An article in the January 29th issue of Jinja Shinpō described Toyo’okoshi Jinja (or possibly Hōkō Jinja, because the article does not give the reading for the jinja name). This jinja is the tutelary jinja for Toyota, the car company.
According to the article, the jinja was founded in 1939, enshrining the kami of Atsuta Jingū, in Nagoya, and Nangū Taisha, in Gifu Prefecture. These are both important jinja from areas close to the head office of Toyota, which is in Toyota City, Aichi Prefecture. (The city is named after the company, not vice versa. The company was named after the founding Toyoda family, with the final syllable unvoiced. I have read that this was because the katakana version of Toyota has eight brush strokes, which is a lucky number, while Toyoda has ten.) Further, the main kami of Nangū Taisha is Kanayamahiko Ōkami, a kami associated with mining and metalwork, while the goshintai of Atsuta Jingū is the sword that Susano’o pulled out of the tail of Yamata-no-Orochi, Kusanagi. Thus, the kami of Toyo’okoshi Jinja are associated with metal and industry. The “Toyo” is written with a kanji meaning “wealthy”, which is also part of the Toyoda family name, while “Okoshi” means raising something up, or starting something. Thus, it is very appropriate to its role. A lot of companies establish an Inari Jinja, because Inari is associated with business success, but the Toyoda family have a history of a serious involvement with Shinto and Buddhism, and the founder of the jinja seems to have thought about the best choice of kami quite carefully.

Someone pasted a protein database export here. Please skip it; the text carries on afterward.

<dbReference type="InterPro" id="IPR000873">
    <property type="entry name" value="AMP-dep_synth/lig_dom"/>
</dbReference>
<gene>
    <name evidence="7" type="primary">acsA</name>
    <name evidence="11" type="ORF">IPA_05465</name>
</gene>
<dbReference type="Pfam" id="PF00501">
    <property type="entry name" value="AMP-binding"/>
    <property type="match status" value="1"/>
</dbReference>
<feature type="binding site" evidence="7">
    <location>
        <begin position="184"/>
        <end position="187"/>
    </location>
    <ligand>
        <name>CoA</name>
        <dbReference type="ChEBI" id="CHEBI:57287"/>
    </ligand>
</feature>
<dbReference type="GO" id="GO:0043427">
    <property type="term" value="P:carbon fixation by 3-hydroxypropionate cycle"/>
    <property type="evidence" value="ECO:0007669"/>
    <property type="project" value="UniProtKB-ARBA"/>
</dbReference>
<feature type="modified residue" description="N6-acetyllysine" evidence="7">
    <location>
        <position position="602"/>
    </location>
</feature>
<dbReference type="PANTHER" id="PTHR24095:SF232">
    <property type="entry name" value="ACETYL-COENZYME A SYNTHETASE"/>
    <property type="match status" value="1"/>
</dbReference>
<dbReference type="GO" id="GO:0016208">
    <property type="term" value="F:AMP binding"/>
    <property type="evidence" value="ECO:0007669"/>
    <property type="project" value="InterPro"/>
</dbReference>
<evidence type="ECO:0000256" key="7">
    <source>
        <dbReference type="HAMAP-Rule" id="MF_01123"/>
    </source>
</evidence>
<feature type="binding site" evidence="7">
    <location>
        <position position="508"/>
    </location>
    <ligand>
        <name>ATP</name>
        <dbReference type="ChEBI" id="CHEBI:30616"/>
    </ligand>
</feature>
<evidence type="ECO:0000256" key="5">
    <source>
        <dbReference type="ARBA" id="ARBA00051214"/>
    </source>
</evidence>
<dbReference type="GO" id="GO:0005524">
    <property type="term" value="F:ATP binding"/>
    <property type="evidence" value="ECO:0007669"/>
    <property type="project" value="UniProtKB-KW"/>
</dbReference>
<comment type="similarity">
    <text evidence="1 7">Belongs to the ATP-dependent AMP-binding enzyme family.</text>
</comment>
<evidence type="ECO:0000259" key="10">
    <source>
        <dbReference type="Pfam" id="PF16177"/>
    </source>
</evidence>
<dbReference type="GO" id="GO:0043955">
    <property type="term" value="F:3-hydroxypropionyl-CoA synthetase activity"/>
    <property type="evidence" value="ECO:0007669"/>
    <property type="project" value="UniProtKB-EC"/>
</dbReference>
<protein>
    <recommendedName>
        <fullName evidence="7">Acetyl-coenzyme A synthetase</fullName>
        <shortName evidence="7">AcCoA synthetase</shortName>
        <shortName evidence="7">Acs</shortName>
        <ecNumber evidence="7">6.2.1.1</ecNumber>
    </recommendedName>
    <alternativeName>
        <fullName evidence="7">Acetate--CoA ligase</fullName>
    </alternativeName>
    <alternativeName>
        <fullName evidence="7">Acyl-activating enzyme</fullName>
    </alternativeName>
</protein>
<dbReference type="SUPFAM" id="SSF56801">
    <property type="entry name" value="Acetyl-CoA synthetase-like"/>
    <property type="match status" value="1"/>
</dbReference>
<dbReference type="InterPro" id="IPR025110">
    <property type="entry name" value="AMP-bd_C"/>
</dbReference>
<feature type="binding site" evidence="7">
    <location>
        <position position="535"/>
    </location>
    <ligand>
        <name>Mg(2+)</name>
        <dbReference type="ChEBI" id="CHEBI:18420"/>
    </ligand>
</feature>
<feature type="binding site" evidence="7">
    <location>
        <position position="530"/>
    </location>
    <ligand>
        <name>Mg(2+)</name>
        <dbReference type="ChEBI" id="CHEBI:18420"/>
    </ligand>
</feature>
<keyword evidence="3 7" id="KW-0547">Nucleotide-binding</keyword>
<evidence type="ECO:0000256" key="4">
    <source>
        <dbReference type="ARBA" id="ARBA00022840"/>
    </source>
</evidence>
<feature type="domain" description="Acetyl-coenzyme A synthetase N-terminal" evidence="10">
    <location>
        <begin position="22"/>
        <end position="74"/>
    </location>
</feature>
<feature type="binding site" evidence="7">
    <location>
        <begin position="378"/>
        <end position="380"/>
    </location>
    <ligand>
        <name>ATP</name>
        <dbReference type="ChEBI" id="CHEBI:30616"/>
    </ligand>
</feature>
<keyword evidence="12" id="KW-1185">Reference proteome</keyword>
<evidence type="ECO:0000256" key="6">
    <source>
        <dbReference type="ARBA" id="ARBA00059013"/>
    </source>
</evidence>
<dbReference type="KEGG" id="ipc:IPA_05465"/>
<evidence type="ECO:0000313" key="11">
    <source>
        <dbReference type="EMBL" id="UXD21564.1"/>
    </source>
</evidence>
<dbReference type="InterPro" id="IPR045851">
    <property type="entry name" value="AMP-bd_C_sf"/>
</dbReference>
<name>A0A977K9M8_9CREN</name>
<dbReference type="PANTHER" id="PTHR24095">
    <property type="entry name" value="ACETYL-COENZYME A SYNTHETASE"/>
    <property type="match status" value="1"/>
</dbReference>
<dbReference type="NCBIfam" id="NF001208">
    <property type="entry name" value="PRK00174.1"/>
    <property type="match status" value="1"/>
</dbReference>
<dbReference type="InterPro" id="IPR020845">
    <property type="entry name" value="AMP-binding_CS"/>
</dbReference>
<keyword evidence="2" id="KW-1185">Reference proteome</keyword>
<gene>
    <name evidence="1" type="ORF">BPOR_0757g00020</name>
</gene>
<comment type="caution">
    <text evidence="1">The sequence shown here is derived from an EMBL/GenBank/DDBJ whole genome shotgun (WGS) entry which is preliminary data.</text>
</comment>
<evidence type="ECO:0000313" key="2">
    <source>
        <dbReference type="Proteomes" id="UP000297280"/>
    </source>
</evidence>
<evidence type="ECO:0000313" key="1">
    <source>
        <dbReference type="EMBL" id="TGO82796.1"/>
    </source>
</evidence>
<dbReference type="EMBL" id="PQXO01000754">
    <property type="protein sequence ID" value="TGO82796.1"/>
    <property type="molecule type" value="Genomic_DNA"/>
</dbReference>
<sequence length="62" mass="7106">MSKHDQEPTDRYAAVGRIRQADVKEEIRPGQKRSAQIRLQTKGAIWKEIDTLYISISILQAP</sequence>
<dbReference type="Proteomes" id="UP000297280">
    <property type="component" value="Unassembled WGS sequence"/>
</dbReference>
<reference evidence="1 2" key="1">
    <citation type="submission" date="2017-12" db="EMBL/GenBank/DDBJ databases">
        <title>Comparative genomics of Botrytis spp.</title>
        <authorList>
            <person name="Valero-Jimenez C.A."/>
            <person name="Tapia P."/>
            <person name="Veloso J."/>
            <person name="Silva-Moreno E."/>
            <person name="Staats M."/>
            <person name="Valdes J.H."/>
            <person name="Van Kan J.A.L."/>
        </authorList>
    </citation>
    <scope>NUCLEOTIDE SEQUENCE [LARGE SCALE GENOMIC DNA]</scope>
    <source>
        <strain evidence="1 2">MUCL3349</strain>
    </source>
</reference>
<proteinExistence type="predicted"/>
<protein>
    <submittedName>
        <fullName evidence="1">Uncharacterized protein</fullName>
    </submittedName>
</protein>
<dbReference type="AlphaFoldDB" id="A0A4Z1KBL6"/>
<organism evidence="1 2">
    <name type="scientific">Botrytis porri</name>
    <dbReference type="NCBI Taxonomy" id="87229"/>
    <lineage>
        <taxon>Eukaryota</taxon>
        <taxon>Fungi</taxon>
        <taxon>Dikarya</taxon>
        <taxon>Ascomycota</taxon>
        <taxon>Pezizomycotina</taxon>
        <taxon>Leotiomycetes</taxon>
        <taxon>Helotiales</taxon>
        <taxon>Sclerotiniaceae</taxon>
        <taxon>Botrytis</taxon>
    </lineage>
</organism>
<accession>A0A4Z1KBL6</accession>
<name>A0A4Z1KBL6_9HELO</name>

The jinja is on a small hill to the north of the head office and head office factory, and so the kami watch over the company at all times. The jinja has an annual reisai, conducted by the chief priest of a local jinja. According to the article, the priest who does it now inherited the role from her father, who lived close the Toyota head office. She is the chief priest of a jinja affiliated to Jinja Honchō, but the Toyota jinja does not appear to be. The annual reisai is attended by the president of Toyota and representatives of both the upper management and the trades unions. Last year, there were apparently over thirty people in attendance.
The precincts of the jinja include another jinja that enshrines the dead. It enshrines the founders of the company, but also all dead company directors, the company’s war dead, and anyone who dies while working for Toyota. As of November 3rd last year, it enshrined 4,022 people, including 35 who were enshrined after that year’s reisai for the main jinja. The enshrinement ceremony was attended by everyone who was at the reisai, joined by another 41 people, relatives of the people being enshrined.
The article appeared because one of the people enshrined last year was Toyoda Shōichirō, the former president of Toyota, and also chairman of the Isë Jingū Worshippers’ Association for twelve years, from 2006 to 2018. Toyota’s management take their connection to the kami very seriously, even by Japanese standards, and I do not know how many Japanese companies include “eternal veneration as a kami” in their retirement benefits for their executives. However, corporate jinja are quite common, and corporations may particularly venerate one jinja even if they do not found a private one on company property. Shinto is still a central part of Japanese culture, even in the more modern areas.